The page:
The Trump administration has officially rescinded President Obama’s Deferred Action for Parents of Americans and Lawful Permanent Residents, or DAPA. Good riddance.
In late 2014, frustrated by congressional inaction and having gotten away with one unlawful amnesty — its 2012 Deferred Action for Childhood Arrivals, or DACA, which effectively shielded more than 2 million young illegal immigrants residing in the U.S. from deportation and provided them work permits — the Obama administration went for broke: DAPA aimed to grant effective amnesty to another 4 million people. Thankfully, the executive order never went into effect, because of a lawsuit by 26 states and an injunction ultimately upheld by the Supreme Court last year. Since then, the lawsuit has been working its way back through the lower courts, this time for litigation on its merits.
Alas, the Trump administration’s announcement is hardly unmitigated good news. The reasons for reversing DAPA are also reasons for reversing DACA, but the administration apparently has no plans to end that program, or even to curtail it. The Department of Homeland Security is continuing to grant new work permits to applicants, despite the president’s promise during the campaign that he would “immediately terminate” DACA, since it was in violation of federal law. The president is now, by his own measure, carrying out a lawless program. DHS Secretary Kelly’s refusal to acknowledge that DAPA exceeded the power of the executive branch suddenly makes some sense; doing so would have de facto tied the administration’s hands on DACA.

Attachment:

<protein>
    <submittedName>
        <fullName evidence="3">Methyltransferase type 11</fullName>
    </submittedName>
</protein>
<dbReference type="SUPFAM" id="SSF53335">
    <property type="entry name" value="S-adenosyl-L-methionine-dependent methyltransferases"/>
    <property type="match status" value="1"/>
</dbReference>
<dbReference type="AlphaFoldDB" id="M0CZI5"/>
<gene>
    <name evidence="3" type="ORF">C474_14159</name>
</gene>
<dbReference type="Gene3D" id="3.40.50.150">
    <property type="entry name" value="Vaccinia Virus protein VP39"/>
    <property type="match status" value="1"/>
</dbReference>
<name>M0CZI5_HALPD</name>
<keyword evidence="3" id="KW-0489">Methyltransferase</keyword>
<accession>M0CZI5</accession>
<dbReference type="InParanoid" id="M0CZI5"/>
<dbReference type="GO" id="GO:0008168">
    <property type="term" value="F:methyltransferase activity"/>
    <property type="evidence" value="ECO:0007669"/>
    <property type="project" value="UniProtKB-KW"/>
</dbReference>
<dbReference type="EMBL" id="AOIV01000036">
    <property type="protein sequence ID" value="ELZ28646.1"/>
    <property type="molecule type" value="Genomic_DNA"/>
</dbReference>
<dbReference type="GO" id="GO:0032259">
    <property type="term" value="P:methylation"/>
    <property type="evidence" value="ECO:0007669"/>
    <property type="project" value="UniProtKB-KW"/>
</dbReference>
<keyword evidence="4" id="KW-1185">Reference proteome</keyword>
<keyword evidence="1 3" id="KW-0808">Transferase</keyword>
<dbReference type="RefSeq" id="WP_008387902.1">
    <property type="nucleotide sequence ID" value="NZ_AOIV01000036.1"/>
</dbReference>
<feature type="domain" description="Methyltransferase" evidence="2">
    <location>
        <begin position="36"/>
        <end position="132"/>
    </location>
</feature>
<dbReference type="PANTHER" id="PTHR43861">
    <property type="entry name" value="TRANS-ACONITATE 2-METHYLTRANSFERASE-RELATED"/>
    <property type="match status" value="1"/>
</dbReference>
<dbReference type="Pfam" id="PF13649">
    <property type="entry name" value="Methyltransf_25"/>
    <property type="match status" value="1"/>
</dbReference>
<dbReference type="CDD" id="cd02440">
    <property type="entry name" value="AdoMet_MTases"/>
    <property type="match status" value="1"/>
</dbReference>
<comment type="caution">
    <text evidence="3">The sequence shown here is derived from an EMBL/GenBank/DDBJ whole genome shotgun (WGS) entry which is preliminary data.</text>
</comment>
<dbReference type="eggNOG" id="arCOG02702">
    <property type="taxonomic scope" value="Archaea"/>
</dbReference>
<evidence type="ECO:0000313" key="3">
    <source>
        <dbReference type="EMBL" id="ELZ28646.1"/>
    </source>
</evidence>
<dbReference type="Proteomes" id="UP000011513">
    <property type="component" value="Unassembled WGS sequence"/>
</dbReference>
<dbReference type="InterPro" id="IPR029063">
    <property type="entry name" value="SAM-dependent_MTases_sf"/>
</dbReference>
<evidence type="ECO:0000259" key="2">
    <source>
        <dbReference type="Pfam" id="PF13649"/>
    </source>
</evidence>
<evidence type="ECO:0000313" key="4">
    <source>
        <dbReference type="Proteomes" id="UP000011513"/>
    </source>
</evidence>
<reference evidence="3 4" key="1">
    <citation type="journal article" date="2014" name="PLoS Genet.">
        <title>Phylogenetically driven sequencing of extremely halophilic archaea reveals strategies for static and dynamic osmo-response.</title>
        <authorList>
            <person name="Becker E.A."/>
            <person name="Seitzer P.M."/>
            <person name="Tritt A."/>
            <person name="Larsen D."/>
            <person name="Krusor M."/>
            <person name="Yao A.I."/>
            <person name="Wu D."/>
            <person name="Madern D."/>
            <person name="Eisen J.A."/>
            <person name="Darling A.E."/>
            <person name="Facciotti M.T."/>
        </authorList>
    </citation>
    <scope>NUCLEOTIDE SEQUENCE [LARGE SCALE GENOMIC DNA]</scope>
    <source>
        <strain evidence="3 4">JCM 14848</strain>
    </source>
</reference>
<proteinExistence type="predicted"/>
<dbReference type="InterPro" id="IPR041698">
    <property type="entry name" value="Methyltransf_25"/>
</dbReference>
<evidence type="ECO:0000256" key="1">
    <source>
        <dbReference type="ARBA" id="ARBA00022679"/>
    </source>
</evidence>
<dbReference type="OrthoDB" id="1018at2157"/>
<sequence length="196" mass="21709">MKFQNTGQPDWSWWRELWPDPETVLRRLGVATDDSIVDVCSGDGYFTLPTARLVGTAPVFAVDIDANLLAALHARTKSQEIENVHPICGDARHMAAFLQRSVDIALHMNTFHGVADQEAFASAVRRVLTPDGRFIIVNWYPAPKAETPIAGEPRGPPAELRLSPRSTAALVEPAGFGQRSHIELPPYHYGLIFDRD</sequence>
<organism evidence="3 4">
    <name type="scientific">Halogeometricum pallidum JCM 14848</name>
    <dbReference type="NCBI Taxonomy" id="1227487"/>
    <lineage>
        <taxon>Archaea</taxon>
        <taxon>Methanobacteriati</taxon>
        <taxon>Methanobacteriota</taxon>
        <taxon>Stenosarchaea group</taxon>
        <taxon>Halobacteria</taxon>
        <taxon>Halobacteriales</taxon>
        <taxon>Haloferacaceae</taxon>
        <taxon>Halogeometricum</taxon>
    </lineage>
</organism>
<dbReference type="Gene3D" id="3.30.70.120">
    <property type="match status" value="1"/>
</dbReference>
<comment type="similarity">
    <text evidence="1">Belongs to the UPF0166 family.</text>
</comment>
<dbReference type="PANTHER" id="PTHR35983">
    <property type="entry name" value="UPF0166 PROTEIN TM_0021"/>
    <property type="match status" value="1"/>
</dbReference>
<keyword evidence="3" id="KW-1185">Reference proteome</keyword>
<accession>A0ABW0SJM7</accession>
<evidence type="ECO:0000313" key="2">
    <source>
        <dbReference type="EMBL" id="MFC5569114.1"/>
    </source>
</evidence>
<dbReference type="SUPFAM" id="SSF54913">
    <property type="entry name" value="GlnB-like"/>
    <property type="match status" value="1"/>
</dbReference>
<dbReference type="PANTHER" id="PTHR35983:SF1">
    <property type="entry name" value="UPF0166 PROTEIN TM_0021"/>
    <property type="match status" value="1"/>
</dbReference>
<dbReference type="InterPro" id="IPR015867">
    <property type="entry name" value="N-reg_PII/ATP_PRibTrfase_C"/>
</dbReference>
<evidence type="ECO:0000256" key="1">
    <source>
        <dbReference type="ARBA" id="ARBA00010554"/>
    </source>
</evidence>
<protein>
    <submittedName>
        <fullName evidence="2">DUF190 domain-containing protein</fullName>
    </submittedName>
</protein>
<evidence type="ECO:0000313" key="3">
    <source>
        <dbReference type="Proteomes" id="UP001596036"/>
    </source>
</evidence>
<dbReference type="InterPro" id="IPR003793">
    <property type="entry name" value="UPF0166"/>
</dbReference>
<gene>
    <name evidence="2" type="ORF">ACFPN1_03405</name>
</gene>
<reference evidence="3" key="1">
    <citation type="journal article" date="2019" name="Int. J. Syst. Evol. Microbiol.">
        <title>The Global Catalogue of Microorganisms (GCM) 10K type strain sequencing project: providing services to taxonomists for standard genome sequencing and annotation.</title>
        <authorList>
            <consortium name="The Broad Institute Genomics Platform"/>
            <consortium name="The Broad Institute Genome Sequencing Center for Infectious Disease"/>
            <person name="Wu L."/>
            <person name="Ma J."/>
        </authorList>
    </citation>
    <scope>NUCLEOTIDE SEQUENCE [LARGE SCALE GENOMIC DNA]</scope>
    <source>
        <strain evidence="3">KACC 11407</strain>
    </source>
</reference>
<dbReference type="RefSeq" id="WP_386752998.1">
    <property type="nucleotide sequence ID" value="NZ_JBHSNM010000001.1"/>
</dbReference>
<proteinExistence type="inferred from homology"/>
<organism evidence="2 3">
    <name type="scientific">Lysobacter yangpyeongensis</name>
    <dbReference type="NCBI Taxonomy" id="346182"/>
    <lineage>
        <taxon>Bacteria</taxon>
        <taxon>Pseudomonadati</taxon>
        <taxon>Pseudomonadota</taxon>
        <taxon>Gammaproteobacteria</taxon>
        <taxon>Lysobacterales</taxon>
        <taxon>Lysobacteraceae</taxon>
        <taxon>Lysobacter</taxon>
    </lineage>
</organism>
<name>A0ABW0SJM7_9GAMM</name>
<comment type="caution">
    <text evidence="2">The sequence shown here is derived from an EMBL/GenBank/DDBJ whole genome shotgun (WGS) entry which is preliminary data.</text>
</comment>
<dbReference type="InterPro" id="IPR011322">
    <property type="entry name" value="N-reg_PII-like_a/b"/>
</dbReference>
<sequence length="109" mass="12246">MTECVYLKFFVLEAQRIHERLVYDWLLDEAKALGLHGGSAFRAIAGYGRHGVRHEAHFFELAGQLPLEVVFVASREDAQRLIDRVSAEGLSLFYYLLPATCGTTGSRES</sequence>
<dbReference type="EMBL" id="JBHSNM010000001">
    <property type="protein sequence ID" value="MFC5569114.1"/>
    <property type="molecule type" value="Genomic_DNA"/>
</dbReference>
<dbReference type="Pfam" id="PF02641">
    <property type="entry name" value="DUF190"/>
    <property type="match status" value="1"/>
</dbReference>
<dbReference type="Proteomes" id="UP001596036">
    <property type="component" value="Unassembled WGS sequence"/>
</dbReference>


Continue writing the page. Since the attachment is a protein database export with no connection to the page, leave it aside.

A lawful, humane approach to the problem of young people brought to the U.S. not of their own volition is possible, though; but it requires an intentional approach to the issue. Candidate Donald Trump was correct that DACA is a lawless remedy. He should wind down that program by withholding new permits and only granting renewals, refusing to implicate himself further in its lawlessness. The Republican Congress, meanwhile, could draft a bill offering DREAMers legal status that can be exchanged for mandatory E-Verify and the RAISE Act — a bill sponsored by Senators Tom Cotton (R., Ark.) and David Perdue (R., Ga.) that among other things would lower legal-immigration levels by reforming our overbroad chain-migration laws. As we have suggested before, this is a situation where both Democrats and Republicans can get something they want.